The Dark Backward (1991)

Dark Backward

Here’s another truly bizarre flick for the more adventurous cinephiles among you. It’s really sleazy and really gross — actually, there’s a bit of necrophilia within the first 10 minutes of this nausea-inducing satire — but it’s also really uniquely surreal, offering viewers a compound fracture-level break from the typical Hollywood/Cable TV fare that seems to assault us from almost every mainstream media format these days. Plus, it has actors like Bill Paxton, James Caan, Rob Lowe, Wayne Newton, and Lara Flynn Boyle cast in absolutely bonkers roles. And it features a scene with a human xylophone.

I just want to repeat that once: “A human xylophone.”

The Dark Backward’s rather dark narrative revolves around Judd Nelson’s character, who is an unspeakably awkward — and undeniably awful — standup comic in a dreary, dystopian reality, in which all billboards tout absurd products such as Pork Juice, Weaselroni, and Squeezable Bacon. When a third arm suddenly sprouts from the middle of his back, his fellow garbageman (and only friend) — played by the late, great Bill Paxton, who truly turned up to 11 for this particular role — augments his comedy act to highlight the grotesque, enigmatic appendage and, with the help of an unscrupulous talent agent — played by Newton — they achieve a moderate amount of success.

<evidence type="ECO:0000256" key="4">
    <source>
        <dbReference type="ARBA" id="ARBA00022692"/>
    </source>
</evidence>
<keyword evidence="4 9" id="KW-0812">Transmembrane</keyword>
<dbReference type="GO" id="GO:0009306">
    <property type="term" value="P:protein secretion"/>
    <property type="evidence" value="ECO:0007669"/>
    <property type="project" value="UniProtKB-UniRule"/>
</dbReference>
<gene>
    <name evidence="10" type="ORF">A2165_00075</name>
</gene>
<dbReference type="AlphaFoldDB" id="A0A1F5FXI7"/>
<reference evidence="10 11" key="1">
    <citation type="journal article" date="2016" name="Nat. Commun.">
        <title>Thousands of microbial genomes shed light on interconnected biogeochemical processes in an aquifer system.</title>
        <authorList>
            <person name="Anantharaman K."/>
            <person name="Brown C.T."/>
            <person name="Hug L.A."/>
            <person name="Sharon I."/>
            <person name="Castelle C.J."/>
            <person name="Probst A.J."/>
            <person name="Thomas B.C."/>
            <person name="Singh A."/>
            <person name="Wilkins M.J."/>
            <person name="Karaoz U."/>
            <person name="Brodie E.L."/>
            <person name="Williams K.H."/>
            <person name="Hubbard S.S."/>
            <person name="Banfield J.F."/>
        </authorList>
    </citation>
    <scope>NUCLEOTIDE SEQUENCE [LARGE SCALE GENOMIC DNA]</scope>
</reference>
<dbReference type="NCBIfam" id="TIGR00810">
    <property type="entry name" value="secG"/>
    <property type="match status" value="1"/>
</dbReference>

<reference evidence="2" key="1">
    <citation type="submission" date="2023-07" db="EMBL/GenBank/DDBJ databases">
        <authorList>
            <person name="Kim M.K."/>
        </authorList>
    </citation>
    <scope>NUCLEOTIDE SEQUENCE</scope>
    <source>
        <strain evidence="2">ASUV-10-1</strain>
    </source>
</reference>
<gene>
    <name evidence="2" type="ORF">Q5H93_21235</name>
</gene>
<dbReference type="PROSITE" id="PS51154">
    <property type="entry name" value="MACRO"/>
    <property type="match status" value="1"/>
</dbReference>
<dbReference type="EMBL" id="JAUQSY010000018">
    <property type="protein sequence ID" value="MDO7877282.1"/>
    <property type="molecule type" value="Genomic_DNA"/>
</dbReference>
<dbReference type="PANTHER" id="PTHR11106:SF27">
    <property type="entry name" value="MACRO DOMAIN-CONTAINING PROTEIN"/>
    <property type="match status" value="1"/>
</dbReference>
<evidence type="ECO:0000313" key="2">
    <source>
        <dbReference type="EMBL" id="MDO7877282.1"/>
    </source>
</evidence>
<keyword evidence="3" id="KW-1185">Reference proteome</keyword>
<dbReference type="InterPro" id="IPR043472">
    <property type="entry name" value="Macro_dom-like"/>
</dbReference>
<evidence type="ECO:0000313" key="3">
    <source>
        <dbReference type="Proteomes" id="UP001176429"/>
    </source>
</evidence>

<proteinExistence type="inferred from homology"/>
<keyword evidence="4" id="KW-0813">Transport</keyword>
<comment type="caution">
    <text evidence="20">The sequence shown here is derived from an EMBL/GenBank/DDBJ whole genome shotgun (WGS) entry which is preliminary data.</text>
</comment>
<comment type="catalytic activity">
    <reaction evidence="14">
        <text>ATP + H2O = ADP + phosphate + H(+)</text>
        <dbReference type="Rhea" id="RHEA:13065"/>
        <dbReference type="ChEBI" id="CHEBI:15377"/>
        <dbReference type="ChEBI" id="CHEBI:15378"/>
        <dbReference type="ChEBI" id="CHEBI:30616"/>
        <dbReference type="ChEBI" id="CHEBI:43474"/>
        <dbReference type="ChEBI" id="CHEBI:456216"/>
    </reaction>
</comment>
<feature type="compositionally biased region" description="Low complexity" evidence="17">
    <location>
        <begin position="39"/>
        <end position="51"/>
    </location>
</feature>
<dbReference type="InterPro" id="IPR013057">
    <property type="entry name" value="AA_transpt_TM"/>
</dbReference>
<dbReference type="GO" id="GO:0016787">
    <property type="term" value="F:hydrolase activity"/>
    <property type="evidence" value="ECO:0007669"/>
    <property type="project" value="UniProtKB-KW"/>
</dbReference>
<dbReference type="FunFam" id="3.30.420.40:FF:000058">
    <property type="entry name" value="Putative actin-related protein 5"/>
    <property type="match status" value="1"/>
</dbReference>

The movie, written and directed by Adam Rifkin, is wonderfully shot — from beginning to end — with brilliant colors and mind-boggling sets, and it’s consistent tone is both deliciously subversive and decidedly punk rock. (Imagine if Repo Man [1984] had been co-directed by John Waters and David Lynch [and maybe Jeunet & Caro for good measure], resulting in something like How to Get Ahead in Advertising [1989]… except not nearly as good.) The Dark Backward is raunchy fun — and it takes viewers quite far off the beaten path — but it never even attempts to transcend its farcical nature or toy with any motifs that are even slightly cerebral.

It’s enjoyable if you have a strong stomach and a pitch black sense of humor but, ultimately, it’s immature and forgettable. I’d give it three pot leafs out of five for its badass, hand-drawn opening credit sequence alone, though:
Pot Leaf Pot Leaf Pot Leaf

Advertisements
The Dark Backward (1991)

Candyman (1992)

candyman